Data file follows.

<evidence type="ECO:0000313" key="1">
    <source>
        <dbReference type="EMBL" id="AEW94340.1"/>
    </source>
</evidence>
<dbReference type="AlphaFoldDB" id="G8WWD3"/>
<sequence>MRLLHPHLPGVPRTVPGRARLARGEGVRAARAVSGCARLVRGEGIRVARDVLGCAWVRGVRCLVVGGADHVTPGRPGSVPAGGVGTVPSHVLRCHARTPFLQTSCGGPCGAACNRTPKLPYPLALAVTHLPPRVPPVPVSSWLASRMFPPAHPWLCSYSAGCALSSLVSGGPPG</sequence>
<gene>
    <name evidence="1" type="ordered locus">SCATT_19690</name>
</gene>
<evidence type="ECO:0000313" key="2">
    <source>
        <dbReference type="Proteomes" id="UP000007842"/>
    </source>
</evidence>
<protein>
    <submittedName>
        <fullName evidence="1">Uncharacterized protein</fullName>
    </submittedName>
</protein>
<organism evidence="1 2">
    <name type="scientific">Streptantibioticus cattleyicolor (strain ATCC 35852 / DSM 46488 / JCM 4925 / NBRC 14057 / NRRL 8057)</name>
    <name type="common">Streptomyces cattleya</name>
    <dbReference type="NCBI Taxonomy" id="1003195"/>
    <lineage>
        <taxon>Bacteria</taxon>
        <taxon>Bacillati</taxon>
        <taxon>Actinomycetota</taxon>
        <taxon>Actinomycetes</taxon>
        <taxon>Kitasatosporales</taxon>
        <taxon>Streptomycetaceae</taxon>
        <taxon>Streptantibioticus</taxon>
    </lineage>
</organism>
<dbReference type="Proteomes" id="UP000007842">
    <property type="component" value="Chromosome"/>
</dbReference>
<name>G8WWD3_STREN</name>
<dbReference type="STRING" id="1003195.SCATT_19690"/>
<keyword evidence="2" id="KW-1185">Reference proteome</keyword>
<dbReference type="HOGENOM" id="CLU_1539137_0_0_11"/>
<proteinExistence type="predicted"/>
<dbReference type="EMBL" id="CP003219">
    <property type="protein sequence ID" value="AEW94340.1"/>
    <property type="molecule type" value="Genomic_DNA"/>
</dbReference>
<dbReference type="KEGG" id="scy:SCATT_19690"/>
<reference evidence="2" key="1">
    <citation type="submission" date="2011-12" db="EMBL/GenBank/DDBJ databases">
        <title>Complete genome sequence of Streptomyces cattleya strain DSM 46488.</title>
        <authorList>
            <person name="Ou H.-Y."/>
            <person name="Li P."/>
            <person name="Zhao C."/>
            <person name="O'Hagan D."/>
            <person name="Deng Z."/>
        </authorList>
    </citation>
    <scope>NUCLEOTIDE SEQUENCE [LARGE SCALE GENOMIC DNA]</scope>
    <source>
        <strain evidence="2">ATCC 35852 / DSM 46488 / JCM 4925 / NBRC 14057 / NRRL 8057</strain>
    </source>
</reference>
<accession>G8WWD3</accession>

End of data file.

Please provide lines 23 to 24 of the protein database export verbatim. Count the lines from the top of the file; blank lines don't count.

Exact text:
    <name type="common">Streptomyces cattleya</name>
    <dbReference type="NCBI Taxonomy" id="1003195"/>